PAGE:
LAS VEGAS _ After further review …
They were playing a team that had allowed its first two opponents to complete a combined 81.7 percent of their passes, the worst figure in NFL history in the first two games of a season (minimum 50 passing attempts).
The Raiders hosted the Steelers having not intercepted a pass, and with a collective three passes defensed and four sacks.
So naturally, the Steelers came out and ran the ball on their first four offensive snaps on Sunday night at Allegiant Stadium.
Those plays resulted in a three-and-out and a gain of 4, but they also set a tone.
The Steelers, after attempting an NFL-low 10 rushes in the opening weekend against San Francisco, and after ranking No. 31 in the NFL in rushing through their first two games, were not going to accept not being able to run the ball this time.
They wound up running it 31 times against the Raiders, as many attempts as they had in their first two games combined.
And they gained 105 hard-earned yards on the ground, more than the 96 they had managed against the 49ers and Browns combined.
It's a start for the ground game, and a satisfying one given that they did it the hard way.
"Every team's gonna play us a certain way," running back Najee Harris explained after carrying 19 times for 65 yards in what became a hard-fought, 23-18 victory over the Raiders. "Sometimes, the run ain't gonna be there because they pack the box. The Browns had one-high safety. (The Raiders) were packing the box a good amount, too. You just gotta make it work.
"Me and the O-Line sat down and we talked about what runs we think work best, that they like. And they asked me what I like but I never tell 'em what I like because it doesn't matter what I like. They like these runs and they executed, so O-Line won the game for us."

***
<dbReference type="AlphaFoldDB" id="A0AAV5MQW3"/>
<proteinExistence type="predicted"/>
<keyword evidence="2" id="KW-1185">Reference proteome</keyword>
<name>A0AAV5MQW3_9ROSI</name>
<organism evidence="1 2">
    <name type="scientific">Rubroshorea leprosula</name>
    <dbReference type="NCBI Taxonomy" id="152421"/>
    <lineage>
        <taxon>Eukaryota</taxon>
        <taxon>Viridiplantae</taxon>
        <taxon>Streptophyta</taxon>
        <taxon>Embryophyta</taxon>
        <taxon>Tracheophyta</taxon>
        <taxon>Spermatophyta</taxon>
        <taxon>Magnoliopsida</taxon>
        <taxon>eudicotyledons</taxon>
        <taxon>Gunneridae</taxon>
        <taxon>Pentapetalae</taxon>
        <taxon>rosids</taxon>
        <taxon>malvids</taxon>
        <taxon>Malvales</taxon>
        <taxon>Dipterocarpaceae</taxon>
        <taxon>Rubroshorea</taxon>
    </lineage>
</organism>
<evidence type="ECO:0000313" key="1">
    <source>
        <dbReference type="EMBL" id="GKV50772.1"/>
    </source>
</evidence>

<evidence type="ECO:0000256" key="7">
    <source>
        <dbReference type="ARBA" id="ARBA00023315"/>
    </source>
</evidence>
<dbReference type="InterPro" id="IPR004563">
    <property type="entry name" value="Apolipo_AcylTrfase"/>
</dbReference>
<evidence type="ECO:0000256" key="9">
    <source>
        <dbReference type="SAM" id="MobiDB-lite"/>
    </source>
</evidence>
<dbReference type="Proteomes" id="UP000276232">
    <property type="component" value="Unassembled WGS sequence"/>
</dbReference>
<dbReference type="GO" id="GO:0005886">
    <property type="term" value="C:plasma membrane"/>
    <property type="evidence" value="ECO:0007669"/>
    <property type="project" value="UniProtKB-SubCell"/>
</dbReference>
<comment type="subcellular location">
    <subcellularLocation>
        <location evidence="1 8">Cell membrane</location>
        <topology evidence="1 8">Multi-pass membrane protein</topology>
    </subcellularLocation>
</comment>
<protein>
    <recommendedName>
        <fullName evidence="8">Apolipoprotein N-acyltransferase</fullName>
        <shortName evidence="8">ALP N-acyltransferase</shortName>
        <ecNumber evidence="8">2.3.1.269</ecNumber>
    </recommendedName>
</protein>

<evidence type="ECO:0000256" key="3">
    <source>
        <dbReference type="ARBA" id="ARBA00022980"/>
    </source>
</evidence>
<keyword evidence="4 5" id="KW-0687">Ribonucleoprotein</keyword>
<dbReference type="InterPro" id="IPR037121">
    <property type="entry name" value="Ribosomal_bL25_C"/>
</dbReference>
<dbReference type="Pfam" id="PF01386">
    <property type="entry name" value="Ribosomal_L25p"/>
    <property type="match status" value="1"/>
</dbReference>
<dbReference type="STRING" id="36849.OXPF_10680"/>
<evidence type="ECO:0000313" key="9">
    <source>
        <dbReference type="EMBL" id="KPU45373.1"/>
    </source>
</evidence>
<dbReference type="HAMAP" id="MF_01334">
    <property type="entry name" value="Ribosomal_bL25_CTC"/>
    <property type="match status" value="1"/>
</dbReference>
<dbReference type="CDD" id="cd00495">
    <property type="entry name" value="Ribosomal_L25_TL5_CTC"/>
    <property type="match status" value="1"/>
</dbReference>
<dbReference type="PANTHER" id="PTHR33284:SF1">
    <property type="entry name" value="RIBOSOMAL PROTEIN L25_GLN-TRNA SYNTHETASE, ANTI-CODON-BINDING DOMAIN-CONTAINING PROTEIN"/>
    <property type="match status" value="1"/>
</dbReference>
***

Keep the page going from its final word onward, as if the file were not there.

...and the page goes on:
Others contributed a great deal, as well.
But the determination of the offensive line and the running backs to not accept the ground game they'd put on tape over the first two games unquestionably went a long way toward outlasting the Raiders.
They identified those plays the offensive line liked, reduced the available running game menu and stuck with those plays and with the running game.
Head coach Mike Tomlin also stuck his hand in the running game pile.
Game action photos from the Steelers' Week 3 game against the Las Vegas Raiders at Allegiant Stadium
"He challenged me a lot," Harris said. "He put up film saying, 'Look, you need to win these 1-on-1s right here. These are looks you need to win that work out in your favor. '
"So it's a challenge he gave me."
They turned over every running game stone because an answer had to be found.
The alternative is unacceptable, unsustainable and un-Steelers-like.
"When we run the ball it opens up a lot," Harris continued. "That's our identity, we gotta run the ball. That's who we are. That's who we've been for my three years being here. We've always been a team that can run the ball. If you run the ball it opens up a lot for the receivers. It opens up a lot for the play-action, the tight ends, that's how Pat scored his touchdown.
"We just gotta keep working."
And running, even against teams that are historically bad against the pass.